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Argentina defiant over US judge’s debt ruling

Axel Kicillof: Still waiting for answer to request for more time. Picture: AP

Axel Kicillof: Still waiting for answer to request for more time. Picture: AP

  • by ALEXANDRA OLSON AT THE UN IN NEW YORK
 

Argentina is willing to negotiate to avoid a catastrophic default, the country’s economy minister has said.

But Axel Kicillof said Argentina was waiting for a United States judge to approve its request for more time to pay $1.5 billion (£883 million) in bad debts.

Five days before the deadline, Mr Kicillof remained defiant in a fiery speech to the United Nations ambassadors from the Group of 77 (G77) developing nations, saying complying with the ruling would send his country’s economy into a tailspin.

He headed back to Argentina yesterday soon after the address without meeting with any of the bondholders who filed the lawsuit or the Manhattan judge who issued the verdict, which the US Supreme Court allowed to stand last week.

Court-appointed mediator Daniel Pollack said he had met lawyers for the two sides in New York on Tuesday but “no resolution has been reached” after several hours.

He said the parties “agreed to keep the substance of our discussions confidential in order to facilitate the possibility of a future resolution”.

Mr Kicillof said he did not participate in the meeting with Mr Pollack, saying the main purpose of his visit was to address the G77 and highlight the potential global consequences of the ruling.

He said Argentina would make no decisions until US district judge Thomas Griesa had ruled on the request for a delay.

“Otherwise, it is not possible in such a brief time, obviously, to take into account all of the risk factors involved in any decision Argentina might make,” Mr Kicillof told a news conference after his speech.

“We have only received silence so far from Judge Griesa.”

The plaintiffs in the New York litigation represent about 1 per cent of Argentina’s $100bn of debt that went into default in 2001. About 92 per cent of creditors joined 2005 and 2010 debt swaps, agreeing to accept less money. Another 7 per cent of those who did not join the swaps did not sue Argentina and are not part of the US court case.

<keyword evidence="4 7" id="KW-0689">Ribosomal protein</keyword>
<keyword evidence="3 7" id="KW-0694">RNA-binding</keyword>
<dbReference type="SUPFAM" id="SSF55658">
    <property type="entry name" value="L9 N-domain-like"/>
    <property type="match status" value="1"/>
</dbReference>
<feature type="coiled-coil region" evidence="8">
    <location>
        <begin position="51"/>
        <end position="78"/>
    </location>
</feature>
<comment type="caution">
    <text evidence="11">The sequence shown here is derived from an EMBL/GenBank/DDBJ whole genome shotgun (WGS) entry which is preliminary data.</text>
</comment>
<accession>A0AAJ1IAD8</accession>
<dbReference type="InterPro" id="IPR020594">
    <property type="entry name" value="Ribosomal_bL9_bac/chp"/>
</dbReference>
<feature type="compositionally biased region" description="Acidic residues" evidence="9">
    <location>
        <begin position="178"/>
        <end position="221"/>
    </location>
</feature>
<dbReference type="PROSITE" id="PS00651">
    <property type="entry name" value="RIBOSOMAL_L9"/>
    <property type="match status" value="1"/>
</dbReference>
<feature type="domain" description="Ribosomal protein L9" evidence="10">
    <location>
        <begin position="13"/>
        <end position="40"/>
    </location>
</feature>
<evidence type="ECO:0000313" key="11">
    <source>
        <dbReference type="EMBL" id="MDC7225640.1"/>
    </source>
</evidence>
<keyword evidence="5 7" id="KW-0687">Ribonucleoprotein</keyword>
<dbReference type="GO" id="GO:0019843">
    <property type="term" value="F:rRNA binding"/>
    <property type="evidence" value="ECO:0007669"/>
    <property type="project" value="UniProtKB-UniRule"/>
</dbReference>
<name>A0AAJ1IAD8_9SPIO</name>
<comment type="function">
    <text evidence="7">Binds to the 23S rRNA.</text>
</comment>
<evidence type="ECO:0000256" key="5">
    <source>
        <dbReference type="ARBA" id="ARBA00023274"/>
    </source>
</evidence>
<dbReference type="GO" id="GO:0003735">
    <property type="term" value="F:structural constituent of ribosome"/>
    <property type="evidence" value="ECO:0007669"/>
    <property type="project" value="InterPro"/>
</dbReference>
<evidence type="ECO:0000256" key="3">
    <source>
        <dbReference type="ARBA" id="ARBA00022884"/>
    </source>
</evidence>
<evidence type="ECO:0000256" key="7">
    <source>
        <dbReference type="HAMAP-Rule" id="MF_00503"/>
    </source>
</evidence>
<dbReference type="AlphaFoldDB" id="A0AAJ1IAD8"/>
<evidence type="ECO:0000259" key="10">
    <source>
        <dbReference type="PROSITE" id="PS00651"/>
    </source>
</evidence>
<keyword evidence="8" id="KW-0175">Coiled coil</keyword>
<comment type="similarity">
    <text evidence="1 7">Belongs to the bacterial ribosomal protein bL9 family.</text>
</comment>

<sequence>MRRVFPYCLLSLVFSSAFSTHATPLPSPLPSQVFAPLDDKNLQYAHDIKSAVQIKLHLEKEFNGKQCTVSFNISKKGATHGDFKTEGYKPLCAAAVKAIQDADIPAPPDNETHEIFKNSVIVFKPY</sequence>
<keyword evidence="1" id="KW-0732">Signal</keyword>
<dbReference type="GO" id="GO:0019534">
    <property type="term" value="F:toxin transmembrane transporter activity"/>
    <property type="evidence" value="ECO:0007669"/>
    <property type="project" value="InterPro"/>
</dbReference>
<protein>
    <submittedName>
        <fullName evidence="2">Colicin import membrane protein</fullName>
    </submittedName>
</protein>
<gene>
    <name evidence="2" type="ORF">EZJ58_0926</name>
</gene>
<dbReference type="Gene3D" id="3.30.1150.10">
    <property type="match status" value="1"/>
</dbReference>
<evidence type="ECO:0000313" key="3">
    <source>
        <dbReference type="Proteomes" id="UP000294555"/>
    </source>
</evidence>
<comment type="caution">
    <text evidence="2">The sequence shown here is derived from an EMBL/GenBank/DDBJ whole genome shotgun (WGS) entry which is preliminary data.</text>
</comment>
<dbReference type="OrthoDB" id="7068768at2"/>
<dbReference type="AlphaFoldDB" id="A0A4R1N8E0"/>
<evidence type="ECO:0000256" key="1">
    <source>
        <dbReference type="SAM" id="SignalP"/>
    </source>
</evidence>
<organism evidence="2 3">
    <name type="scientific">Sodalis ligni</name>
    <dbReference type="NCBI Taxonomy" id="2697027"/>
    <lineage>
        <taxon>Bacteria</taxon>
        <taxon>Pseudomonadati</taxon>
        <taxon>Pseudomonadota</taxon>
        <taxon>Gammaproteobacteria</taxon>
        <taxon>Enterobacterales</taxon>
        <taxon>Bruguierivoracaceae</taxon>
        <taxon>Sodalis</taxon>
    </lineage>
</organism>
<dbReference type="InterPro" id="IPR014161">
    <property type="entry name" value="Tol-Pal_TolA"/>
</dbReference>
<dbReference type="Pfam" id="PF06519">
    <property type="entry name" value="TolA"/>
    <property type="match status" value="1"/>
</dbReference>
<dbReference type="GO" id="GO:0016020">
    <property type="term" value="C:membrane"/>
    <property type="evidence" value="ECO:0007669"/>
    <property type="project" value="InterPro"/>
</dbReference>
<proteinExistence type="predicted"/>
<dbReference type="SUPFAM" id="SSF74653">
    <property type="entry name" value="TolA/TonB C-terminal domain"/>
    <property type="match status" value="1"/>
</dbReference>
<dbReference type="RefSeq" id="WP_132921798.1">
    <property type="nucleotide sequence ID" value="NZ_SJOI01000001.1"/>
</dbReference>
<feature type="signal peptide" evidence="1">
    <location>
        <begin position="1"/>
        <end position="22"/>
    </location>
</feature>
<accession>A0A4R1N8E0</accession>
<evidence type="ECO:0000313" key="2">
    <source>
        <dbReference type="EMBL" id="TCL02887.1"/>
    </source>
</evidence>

If Argentina does not pay the plaintiffs, Mr Griesa’s ruling bars the use of the US financial system to pay other bondholders.

Argentina’s next instalment to the majority of its creditors is $907m, and it is due to be paid on Monday, though the government has a 30-day grace period thereafter to avoid default.

Mr Kicillof said complying with the ruling would swiftly lead to lawsuits from other bondholders who were not part of the debt swap, saddling Argentina with another $15bn in debt payments.

And eventually, he said, creditors who did join the swap could also sue to demand at least $120bn in payments on the same terms.

Argentine foreign minister Hector Timerman said the G77 had thrown its support behind Argentina, resolving to send a protest letter to Mr Griesa over his order that the South American country has to make a payment to a group of hedge funds that, with interest, will have grown to $1.65bn by the deadline.

A UN trade agency has also criticised the judge’s ruling on Argentina’s debt.

The UN Conference on Trade and Development, a body responsible for dealing with international trade and development issues, said the rulings “could have profound consequences for the international financial system” and “will make future debt restructuring even more difficult” across the world.

The plaintiffs have asked Mr Griesa to deny Argentina’s request for more time to negotiate over the debt.

Hold-out bondholders from US hedge funds that sued in Manhattan federal court were led by New York billionaire Paul Singer’s NML Capital.

 

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